One night, I got this strange feeling, and I asked my Christian friends to pray for Will, a close non-Christian friend whom I'd been meeting with every week to read the bible. I asked them to pray that perhaps tonight would be the night he would become a Christian. (This wasn't even on a day I was meeting with him- I had this feeling that he might just decide it on his own.) It was a wild prayer request, a huge risk. I knew it sounded ridiculous, but I had this feeling, and in faith I took hold of it and said it out loud. I prayed that he would maybe become a Christian that night, and one of my friends prayed that I would trust in God's timing, which is TOTALLY a prayer shot-block. And no, he did not decide to become a Christian that night.

Another time, I sent out an email to one of the email lists I was on, with information about a bible study group I was starting. A random person called my cell phone and said she was interested in coming. I was so happy- clearly this is God working! I told my Christian friends about this amazing thing, how God was moving in my life and random-person's life. Celebrate! Then she never actually came to the bible study, and I had no idea how to feel about that.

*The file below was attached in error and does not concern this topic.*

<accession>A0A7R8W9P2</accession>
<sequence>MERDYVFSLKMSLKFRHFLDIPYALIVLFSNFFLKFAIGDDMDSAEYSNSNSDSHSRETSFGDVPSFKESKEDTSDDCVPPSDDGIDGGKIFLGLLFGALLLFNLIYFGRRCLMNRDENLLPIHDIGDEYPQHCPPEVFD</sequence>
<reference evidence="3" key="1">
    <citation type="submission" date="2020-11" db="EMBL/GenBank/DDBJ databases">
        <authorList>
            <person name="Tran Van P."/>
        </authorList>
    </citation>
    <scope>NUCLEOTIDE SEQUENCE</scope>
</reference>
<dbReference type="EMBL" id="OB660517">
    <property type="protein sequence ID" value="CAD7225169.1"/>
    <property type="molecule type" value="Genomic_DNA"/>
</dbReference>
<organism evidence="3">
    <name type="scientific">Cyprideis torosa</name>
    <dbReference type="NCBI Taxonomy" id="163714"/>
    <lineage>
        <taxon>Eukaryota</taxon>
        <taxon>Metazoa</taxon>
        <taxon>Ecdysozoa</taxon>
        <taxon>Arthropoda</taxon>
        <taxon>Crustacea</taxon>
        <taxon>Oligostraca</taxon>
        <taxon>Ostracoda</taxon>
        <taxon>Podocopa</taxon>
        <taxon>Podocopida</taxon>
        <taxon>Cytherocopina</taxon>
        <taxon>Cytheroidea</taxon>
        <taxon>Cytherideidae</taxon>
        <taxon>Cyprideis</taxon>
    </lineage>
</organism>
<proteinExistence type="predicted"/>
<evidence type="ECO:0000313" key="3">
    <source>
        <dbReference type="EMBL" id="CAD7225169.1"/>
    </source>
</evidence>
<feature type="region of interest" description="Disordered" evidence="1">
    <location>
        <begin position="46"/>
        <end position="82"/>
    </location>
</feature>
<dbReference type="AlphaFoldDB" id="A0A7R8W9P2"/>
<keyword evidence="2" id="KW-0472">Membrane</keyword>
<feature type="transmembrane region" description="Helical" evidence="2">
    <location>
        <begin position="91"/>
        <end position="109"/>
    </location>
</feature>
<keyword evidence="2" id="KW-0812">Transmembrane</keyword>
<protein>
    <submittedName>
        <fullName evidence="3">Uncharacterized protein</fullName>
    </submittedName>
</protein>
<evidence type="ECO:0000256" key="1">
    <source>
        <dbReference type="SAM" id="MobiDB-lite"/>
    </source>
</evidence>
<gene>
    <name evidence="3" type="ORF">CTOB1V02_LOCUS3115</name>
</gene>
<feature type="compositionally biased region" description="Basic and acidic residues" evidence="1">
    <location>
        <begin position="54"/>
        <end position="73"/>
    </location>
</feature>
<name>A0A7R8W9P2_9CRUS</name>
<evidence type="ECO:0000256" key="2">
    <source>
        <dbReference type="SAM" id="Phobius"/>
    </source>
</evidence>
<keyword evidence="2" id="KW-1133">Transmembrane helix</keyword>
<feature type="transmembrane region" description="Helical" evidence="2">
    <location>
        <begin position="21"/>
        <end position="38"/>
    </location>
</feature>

Every small sign of something going well was an act of Almighty God. The bits that didn't go so well... maybe they were my mistakes, and I could learn from them and do better next time. Maybe it was the devil, trying to sabotage God's work. Everything had to be such a massive big deal. I was part of a battle. I was fighting every day, devoting myself to God, reading the bible every morning, forcing myself to have awkward conversations with my "unsaved" friends and acquaintances.

I did everything I possibly could for Jesus, and, since the results were a mixed bag, all I had was the faith that this is what God wants me to do. I so desperately wanted to know if God could see how hard I was working, if God cared about it.